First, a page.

Insults to Chinese people cannot be allowed

By Cui Bowen Source:Global Times Published: 2018/2/22 20:23:38

Illustrations: Peter C. Espina/GT

Normally, foreign celebrities' greetings on Chinese New Year can bring them closer to their Chinese fans and add to the fervor of the Spring Festival. However, a slip-up by J. J. Redick, Philadelphia 76ers shooting guard, has recently upset many NBA followers in China.

In a video compilation of NBA players sending seasonal greetings to fans celebrating the Spring Festival, the 33-year-old appeared to use a slur against Chinese people. "I just want to wish all of the NBA 'chink' fans in China, a very happy Chinese New Year," he said in the video.

A very offensive word, chink is used as an insulting and contemptuous term for a person of Chinese birth or descent.

The video was produced by the Chinese internet giant Tencent and another version of the compilation without Redick was released. Despite efforts to salvage his reputation, his remark has provoked a tide of denunciation among Chinese and foreign netizens.

Redick responded to the public uproar on Twitter early Sunday, saying "Clearly I was tongue tied, as the word I purportedly said is not in my vocabulary," adding that he has "love and respect" for NBA fans in China. He also issued a long statement on Sunday night to apologize for the verbal slip.

Although Redick apologized, his explanation has not eased the indignation expressed on the Chinese internet. I was wondering how the video was passed by NBA, which has always opposed racial discrimination, as well as Tencent, which has hundreds of millions of users. Ordinary people in the West dare not utter the word "negro" in public, then why are public figures allowed to blurt out insults to Chinese?

Insults to Chinese people by foreign sports celebrities occur from time to time. Chelsea footballer Robert Kenedy posted two videos on his Instagram account last year, one with a caption titled "Porra China" in Portuguese which translates to "F**k you China," and another of a sleeping security guard tagged, "Wake up China. You idiot." Kenedy made China slurs ahead of Chelsea's pre-season win over Arsenal in Beijing last July as a result of which he was sent home from the club's Asia tour.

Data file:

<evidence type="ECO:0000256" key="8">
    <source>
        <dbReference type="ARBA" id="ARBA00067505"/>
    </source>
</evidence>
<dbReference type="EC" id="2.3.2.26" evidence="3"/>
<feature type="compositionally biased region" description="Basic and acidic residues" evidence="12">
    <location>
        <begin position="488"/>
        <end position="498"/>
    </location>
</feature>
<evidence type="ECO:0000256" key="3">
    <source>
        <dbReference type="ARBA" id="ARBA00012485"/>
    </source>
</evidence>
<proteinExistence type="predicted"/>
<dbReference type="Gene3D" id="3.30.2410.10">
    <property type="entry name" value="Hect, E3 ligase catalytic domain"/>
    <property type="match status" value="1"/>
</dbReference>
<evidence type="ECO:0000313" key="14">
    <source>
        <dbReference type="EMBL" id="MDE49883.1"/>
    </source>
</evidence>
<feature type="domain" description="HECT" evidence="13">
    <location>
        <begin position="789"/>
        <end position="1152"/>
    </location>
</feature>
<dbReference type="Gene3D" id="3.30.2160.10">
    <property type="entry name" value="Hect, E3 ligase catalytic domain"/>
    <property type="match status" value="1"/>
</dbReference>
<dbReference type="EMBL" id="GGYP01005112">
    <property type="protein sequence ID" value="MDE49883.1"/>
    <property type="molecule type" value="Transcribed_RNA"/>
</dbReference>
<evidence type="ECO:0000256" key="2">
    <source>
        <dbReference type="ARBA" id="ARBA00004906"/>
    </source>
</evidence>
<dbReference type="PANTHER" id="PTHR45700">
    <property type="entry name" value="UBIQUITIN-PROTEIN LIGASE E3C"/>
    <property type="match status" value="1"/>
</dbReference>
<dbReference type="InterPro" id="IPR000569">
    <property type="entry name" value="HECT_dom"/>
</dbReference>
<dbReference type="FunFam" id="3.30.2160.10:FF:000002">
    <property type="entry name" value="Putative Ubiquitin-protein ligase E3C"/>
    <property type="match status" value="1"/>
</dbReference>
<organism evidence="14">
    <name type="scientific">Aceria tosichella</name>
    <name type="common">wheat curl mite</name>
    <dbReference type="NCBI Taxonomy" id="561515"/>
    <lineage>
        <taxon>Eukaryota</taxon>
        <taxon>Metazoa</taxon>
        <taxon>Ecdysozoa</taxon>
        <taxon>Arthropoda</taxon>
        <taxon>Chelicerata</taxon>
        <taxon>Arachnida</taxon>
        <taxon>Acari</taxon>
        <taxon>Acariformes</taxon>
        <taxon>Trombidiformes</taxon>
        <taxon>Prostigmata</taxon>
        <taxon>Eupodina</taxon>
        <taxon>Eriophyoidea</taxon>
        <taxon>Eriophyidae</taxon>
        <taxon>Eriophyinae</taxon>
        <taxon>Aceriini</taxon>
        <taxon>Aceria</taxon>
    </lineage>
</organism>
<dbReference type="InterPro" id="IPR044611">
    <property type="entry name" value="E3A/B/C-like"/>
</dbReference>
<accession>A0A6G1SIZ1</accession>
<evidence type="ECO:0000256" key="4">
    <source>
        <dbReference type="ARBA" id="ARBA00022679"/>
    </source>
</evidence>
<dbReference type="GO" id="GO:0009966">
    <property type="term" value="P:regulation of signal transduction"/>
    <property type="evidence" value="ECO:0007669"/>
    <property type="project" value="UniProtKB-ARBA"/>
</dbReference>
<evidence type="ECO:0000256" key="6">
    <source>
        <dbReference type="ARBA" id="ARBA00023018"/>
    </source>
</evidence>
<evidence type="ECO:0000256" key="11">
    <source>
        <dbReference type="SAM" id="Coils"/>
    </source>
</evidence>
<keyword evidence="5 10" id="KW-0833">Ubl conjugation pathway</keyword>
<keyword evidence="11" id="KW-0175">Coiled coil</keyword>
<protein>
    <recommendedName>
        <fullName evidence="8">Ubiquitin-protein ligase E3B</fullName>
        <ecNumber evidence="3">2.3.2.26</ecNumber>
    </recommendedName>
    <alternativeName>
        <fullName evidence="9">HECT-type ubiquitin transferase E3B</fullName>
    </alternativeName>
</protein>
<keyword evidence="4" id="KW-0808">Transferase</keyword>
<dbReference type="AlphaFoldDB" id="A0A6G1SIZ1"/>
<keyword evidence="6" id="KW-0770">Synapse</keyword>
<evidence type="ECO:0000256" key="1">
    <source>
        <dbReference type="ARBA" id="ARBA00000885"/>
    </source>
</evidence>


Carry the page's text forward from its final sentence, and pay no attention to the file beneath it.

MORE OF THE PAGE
China's rapid rise since the reform and opening up has increased its people's contacts with the rest of the world. With remarkable improvement in people's livelihood and their awareness of health and fitness, Chinese sports market is increasingly lucrative and profitable, attracting more foreign sports celebrities and famous sports clubs.

However, the incidents above show that some people in the West still harbor a sense of superiority over the East and refuse to accept China's rapid rise. Some foreign sports figures have made big bucks in China and developed many Chinese followers, but haven't paid due respect to the country and its people.

Despite its openness, China's sports industry has its own rules. Foreign sports celebrities accused of being racist and lacking respect for China are not welcomed by Chinese fans. They are shooting themselves in the foot by making such comments. Those aspiring to build a career in the Chinese sports market must draw lessons from these cases.

International sports celebrities must be prudent in their use of words and actions. Earning money but ignoring Chinese people's feelings cannot be condoned. Discipline will do them good. Otherwise, ill-mannered public figures will fall from grace in the Chinese market.

Besides, the public needs to keep an eye on celebrities' mistakes to help them change. Chinese people should be more aware of discriminatory incidents caused by ungraceful personal acts. We aren't doormats and shouldn't be generous toward ill-mannered celebrities. The Chinese belong to a powerful country and deserve respect from the West.

The author is a post-graduate student in translation studies at Beijing Language and Culture University.

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